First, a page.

1. Ah, CHANGE….you confounded my expectations and thus the humour arose. How are the guts holding up? I notice there’s been very little evidence of the linen suit in your photos so far: surely no coincidence? Also, why have you not gone on a fact-finding mission to a domestic cricket match yet? I hear the sport is starting to catch on over there. Apparently they even have an international side nowadays? BTW, thanks for the postcard: in answer to your question, the figure depicted on it is clearly male. The clue is the penis.

    • I don’t think it’s clear that it’s a penis. The shaft-like shape could be an illusion caused by the carving of the hands parting the clothing. There’s a full-length slit, not just a hole. And the figure has breasts.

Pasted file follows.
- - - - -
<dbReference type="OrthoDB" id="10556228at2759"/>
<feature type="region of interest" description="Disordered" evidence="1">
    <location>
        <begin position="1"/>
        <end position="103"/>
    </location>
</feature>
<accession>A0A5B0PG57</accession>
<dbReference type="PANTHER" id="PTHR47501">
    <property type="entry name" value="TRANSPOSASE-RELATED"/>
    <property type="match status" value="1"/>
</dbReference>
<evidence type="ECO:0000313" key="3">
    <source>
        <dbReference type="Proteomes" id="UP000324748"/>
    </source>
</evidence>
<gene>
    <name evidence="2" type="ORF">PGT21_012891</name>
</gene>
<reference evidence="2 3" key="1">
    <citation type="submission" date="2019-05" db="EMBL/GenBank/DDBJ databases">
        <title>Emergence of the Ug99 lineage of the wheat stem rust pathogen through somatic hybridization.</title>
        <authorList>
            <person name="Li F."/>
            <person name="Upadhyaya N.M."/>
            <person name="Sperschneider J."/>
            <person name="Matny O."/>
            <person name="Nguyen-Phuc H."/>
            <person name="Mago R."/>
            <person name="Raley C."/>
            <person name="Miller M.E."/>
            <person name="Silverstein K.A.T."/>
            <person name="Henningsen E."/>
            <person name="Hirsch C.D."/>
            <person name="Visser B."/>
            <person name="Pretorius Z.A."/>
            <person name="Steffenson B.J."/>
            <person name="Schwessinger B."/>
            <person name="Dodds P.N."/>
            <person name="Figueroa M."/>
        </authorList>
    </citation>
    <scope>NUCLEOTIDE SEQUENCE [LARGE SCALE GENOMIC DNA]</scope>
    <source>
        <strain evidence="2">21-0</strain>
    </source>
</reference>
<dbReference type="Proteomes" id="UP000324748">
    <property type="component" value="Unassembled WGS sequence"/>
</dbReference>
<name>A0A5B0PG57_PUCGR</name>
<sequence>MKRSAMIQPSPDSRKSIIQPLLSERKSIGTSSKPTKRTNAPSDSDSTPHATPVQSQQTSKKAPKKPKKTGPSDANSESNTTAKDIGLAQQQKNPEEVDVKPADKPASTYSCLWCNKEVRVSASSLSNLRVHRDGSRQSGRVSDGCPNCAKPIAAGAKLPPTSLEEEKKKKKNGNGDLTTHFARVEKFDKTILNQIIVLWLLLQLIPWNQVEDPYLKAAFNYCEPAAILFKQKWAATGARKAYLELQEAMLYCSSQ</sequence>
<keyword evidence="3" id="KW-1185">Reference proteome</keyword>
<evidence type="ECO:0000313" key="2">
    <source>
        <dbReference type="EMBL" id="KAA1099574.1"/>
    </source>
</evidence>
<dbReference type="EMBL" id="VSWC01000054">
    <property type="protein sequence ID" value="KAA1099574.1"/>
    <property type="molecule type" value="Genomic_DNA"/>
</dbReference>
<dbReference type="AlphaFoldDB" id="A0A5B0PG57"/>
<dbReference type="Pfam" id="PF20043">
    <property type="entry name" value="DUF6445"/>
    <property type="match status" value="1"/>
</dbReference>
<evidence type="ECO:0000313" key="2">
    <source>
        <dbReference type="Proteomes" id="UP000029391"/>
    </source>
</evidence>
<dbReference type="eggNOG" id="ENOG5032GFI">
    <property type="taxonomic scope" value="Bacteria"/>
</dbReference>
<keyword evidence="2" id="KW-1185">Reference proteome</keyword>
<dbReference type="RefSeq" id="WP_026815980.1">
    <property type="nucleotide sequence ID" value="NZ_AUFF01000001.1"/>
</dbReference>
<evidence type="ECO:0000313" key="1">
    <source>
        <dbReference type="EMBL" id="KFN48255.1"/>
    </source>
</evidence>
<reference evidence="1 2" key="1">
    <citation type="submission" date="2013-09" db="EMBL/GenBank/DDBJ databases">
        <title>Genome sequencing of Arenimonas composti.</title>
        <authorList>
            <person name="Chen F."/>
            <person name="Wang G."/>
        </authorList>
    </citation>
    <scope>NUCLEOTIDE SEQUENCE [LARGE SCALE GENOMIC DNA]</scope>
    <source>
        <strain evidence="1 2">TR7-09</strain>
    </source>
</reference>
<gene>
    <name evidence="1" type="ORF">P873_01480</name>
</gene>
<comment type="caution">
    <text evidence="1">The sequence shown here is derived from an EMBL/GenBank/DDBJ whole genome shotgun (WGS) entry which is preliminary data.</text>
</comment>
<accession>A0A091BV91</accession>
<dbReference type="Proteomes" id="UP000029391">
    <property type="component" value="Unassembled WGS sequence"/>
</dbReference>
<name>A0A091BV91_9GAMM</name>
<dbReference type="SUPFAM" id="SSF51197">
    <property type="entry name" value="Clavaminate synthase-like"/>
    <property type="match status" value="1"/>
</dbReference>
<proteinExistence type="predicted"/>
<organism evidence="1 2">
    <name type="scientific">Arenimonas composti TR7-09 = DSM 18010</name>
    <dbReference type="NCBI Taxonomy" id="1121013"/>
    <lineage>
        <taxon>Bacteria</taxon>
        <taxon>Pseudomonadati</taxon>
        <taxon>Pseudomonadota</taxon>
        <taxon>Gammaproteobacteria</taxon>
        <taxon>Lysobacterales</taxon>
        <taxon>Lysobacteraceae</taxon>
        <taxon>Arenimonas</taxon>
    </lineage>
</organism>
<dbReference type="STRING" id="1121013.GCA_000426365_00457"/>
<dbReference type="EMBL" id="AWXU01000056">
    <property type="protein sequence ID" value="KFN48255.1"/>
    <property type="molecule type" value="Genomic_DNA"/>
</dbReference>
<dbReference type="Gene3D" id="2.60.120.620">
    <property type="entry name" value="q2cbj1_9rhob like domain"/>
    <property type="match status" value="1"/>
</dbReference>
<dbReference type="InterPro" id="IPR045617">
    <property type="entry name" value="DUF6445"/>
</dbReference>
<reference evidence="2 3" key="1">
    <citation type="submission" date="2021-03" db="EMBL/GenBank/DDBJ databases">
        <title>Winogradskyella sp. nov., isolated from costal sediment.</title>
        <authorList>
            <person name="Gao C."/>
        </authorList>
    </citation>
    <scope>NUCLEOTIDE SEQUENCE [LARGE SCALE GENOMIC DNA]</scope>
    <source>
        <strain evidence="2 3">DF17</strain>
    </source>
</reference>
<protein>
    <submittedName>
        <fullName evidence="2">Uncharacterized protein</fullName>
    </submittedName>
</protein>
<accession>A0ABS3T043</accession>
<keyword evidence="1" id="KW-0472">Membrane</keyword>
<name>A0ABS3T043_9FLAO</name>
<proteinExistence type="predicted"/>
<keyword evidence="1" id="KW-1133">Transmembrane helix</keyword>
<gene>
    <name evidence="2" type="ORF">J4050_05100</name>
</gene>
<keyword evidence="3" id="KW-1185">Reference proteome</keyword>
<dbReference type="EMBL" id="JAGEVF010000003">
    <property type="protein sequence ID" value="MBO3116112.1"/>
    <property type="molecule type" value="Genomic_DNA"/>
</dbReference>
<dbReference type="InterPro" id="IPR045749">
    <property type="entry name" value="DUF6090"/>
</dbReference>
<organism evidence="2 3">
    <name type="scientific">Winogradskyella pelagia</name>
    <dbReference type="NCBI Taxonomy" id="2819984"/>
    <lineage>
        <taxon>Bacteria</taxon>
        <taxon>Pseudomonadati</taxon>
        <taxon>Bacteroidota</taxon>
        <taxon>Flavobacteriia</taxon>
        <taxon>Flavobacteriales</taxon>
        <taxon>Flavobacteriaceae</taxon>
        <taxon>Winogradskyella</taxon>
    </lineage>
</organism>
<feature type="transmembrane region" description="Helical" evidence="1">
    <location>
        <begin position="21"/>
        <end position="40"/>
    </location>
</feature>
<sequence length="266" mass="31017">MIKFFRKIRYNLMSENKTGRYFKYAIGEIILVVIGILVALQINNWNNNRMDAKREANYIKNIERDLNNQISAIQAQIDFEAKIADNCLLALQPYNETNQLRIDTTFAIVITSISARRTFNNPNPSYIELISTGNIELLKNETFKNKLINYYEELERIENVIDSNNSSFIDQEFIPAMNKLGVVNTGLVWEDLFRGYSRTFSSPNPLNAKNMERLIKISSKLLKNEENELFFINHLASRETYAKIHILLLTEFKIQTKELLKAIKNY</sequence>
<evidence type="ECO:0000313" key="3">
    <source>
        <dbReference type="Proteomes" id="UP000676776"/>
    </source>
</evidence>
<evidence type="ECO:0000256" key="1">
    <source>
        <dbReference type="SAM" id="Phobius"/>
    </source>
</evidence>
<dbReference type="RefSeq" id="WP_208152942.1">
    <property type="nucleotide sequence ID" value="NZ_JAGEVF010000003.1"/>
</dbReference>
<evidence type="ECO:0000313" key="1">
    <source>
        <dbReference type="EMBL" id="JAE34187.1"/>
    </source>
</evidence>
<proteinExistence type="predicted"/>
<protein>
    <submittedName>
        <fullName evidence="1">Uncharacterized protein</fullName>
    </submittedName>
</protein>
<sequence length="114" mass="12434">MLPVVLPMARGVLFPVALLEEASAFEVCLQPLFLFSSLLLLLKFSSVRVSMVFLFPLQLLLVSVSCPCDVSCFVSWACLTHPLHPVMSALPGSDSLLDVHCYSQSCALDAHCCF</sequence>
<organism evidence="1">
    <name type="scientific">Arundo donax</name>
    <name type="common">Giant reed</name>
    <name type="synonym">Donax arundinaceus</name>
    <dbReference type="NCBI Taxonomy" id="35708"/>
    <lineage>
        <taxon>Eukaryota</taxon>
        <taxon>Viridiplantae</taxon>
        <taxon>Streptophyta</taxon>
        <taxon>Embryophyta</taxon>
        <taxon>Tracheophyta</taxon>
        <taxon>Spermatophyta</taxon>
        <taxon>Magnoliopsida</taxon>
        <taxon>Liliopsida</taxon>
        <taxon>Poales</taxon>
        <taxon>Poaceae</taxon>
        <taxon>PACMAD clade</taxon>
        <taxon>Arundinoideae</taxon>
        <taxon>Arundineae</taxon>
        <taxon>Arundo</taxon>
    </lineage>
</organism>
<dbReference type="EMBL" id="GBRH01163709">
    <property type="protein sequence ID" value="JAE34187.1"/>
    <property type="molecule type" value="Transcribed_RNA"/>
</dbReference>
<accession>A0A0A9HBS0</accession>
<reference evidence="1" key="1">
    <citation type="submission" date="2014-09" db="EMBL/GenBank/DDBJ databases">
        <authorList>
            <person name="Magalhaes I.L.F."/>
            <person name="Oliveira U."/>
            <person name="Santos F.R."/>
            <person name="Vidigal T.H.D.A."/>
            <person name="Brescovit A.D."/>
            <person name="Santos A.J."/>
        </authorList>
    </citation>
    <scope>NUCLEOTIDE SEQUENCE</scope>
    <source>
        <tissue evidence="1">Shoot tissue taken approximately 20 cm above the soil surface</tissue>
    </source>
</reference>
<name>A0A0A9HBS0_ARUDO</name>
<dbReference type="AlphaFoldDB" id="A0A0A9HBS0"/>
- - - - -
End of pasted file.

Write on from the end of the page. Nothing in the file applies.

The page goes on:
2. Another classic example. Shortly before I left Agra for the second time, I was down to just 500 notes and desperately needed to break one of them. The stall outside the hotel couldn’t help; the hotel couldn’t either, though they tried: they sent a boy out with it to find change, but he came back (presumably having tried the same stall) still with the 500.

    I went down the road to a relatively large sweet and snack shop and got two samosas. To pay the Rs12 bill, I gave the manager a 500 and showed him my wallet with no smaller notes in it. He looked at me like I’d asked if I could fuck his grandmother.

    He then put on an almost theatrical performance of annoyance and persecution as he reluctantly started pulling out notes from a drawer, even though he found 4 x 100s and a handful of small notes without any apparent difficulty. The histrionics were so absurd I couldn’t help laughing in his face and saying, “You have lots of change!” [pointing at him] “Lots of change! Why do you make it such a big deal? It’s ridiculous. You’re ridiculous,” and left, leaving him to recover from the ordeal of counting to 488.